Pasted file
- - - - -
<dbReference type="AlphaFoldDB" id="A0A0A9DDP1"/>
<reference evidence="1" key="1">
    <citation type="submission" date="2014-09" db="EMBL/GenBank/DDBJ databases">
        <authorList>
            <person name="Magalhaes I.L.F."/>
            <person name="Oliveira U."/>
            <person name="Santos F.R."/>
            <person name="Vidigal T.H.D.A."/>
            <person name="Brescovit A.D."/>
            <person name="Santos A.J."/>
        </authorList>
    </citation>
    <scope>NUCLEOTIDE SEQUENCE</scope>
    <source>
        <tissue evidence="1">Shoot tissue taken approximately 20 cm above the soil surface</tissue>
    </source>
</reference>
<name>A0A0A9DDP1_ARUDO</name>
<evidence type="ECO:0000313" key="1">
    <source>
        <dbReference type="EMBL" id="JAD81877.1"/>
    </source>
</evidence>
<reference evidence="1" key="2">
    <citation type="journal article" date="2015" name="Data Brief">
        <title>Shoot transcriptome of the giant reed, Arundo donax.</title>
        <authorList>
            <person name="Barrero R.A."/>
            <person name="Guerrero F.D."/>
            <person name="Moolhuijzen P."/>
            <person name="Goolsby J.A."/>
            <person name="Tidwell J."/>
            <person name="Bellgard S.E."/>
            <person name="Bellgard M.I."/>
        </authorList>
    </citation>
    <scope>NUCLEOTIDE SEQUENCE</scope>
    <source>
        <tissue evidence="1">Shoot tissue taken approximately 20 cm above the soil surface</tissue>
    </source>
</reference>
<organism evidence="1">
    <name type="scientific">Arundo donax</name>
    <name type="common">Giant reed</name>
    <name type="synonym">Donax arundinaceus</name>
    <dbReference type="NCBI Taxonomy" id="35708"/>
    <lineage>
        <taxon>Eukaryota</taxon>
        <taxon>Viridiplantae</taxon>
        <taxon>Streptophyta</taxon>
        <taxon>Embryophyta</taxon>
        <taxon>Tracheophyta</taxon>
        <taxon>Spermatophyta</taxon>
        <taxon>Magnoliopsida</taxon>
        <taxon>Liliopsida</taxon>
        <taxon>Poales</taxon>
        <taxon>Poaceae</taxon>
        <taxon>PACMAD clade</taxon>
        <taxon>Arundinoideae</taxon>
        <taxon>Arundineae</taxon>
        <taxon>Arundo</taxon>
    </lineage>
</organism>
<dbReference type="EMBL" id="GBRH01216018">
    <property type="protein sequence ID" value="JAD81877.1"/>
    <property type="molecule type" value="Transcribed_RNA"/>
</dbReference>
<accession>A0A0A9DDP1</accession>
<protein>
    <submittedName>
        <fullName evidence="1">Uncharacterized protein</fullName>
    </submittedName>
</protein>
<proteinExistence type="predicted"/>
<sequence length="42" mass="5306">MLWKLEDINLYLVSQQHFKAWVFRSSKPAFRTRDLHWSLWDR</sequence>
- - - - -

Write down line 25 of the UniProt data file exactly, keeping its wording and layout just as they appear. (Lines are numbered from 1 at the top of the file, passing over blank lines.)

    <citation type="journal article" date="2015" name="Data Brief">